Something else worth mentioning is that they use Eng Crystal Malt not C60.
English Crystal (Caramel Malt) 37 L Also known as CaraStan, use 5 to 20% of our English Crystal to add color and a full, toffee/sweet flavor to Bitters, Pale Ales and Porters.
I'm gonna go ahead and say they use C60, not C37. "English Crystal" comes in many different degrees of color, not just 37. The Malt101 page is a basic, old and imprecise reference and the posted recipe comes from the master brewer at SN. The SN website actually reads "English Caramel" and my interpretation is that they are alluding to the fact that the caramel malt used is produced by a UK maltster rather than a domestic one.
For example: https://www.brewerss....com/Crisp.html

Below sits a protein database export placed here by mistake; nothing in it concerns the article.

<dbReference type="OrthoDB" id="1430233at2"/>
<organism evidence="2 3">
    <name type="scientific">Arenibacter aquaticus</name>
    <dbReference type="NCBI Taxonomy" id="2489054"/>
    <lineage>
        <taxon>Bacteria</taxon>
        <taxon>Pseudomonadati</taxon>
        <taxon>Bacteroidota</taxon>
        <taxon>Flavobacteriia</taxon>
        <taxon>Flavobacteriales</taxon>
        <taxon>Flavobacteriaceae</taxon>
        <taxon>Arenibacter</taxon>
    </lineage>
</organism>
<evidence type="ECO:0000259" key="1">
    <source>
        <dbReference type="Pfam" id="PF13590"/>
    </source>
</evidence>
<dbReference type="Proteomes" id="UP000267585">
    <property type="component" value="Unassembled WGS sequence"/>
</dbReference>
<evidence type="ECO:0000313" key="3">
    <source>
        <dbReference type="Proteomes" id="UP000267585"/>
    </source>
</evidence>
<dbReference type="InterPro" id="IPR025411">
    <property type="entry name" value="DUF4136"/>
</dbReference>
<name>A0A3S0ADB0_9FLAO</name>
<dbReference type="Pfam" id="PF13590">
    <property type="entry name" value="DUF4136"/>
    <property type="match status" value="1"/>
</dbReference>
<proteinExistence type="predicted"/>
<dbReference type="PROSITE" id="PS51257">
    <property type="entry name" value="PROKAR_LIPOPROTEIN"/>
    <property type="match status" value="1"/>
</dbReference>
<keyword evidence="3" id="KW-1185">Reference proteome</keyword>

You can see that Crisp, and English maltster produces several types of Crystal malt. From C15-C120 all of those Crisp Crystal malts could be called "English Crystal" or "English Caramel". I think CaraStan is a specific English Crystal in the range of 30-40*L, which might actually be a trademark brand name but not certain about that, some maltsters give their malts trade names rather than market them with generic malt names.
As an example of the imprecision of that Malt101 page, it lists Bamburg smoked malt as a Belgian malt. Bamberg is in Bavaria, Germany and is spelled with an "e" not a "u". Also, it lists Black Patent Malt as American, the whole "patent" thing with Black Malt is an English patent from like 200 years ago, it's not an American invention.